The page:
After opening four stores they realised they needed to expand and bring other people on board. They recognised that that what really worked for their business was having the owner in the store so, using the franchise model means that they can introduce people to the business, train them and show them how to do it. Not surprisingly, all the current storeowners are actually previous customers! Listening to customer requests is also an important factor in how they run their business.

When establishing that first store, Deborah and Gary knew what it should be – Deborah brought her experience as a mother and regular grocery shopper – and they worked on the principle of what they would like in the store. Early on they decided that vitamins and other supplements would not be a big focus, believing that while supplementation can be important, it is best done under professional guidance. Deborah was inspired by Hippocrates, who said, “Let food be thy medicine”; that’s what she believes in. After their third store opened they added a café, giving customers somewhere to eat out, while staying ‘organic’. There’s no menu; what’s in their food cabinets will depend on what seasonal fruits and vegetables are available at the time – but it’s all guaranteed Certified Organic.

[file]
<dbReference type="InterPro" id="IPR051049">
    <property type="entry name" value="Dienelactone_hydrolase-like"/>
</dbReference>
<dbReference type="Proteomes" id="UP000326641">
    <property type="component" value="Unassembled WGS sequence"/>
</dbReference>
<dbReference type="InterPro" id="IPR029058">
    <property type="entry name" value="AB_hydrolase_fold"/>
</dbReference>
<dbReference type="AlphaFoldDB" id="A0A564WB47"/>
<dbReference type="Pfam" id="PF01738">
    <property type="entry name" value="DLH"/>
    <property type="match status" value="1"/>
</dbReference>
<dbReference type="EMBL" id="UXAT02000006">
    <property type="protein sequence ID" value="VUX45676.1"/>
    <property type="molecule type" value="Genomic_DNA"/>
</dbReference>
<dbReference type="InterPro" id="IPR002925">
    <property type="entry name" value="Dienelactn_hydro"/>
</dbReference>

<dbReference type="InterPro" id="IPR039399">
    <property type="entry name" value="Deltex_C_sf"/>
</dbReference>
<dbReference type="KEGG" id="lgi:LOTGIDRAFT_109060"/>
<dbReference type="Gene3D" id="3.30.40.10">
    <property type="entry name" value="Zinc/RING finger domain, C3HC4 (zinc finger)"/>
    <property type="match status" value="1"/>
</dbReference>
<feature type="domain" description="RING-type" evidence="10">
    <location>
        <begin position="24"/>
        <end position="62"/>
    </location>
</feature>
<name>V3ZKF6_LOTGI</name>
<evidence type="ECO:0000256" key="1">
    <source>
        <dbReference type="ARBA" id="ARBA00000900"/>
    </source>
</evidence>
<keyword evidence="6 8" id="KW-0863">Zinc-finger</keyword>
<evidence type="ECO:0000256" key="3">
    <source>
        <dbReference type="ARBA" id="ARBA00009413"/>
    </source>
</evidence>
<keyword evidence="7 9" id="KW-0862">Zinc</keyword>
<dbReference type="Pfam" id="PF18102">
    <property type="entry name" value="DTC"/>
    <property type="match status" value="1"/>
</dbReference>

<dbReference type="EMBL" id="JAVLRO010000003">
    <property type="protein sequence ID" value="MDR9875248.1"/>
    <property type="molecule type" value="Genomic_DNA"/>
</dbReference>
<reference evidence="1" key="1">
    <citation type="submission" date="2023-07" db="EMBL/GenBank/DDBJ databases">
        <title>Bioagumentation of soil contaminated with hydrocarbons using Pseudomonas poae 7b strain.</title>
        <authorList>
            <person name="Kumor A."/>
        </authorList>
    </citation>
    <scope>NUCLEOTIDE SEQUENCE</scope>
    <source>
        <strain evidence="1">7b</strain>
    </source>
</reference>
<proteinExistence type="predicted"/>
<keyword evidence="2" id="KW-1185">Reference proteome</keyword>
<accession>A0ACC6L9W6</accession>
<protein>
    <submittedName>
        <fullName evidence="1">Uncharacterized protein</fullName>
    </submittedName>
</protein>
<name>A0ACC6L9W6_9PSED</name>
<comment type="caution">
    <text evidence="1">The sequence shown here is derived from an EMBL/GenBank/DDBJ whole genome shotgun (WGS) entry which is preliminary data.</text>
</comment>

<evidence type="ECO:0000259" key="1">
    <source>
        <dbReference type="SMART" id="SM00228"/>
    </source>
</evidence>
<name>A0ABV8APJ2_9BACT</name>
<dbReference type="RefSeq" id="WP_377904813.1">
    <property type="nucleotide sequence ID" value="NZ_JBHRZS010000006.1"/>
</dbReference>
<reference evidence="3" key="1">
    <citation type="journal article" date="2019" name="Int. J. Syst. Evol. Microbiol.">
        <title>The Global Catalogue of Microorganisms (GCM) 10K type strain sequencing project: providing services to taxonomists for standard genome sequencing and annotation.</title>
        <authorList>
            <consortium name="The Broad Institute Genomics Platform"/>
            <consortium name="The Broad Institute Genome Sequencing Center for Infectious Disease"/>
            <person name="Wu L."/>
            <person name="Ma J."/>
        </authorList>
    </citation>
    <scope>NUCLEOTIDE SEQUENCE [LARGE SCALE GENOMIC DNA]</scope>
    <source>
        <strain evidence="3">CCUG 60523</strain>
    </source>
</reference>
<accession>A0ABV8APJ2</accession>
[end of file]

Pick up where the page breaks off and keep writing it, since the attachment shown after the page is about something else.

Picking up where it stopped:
Calling themselves Wray Organic meant customers didn’t need to wonder how ‘organic’ they were. Stocking only Australian Certified Organic produce – which also excludes Genetically Modified (GM) ingredients – Deborah is still very much a label Nazi and investigates new products thoroughly before introducing them to the stores. She discovered all those years ago that there is a difference between ‘natural’ products, available at supermarkets and health food stores, and Australian Certified Organic products. For example, nuts sourced from overseas may be labelled as ‘natural’, but will have been treated with methyl bromide. “So how natural’s that?” she comments.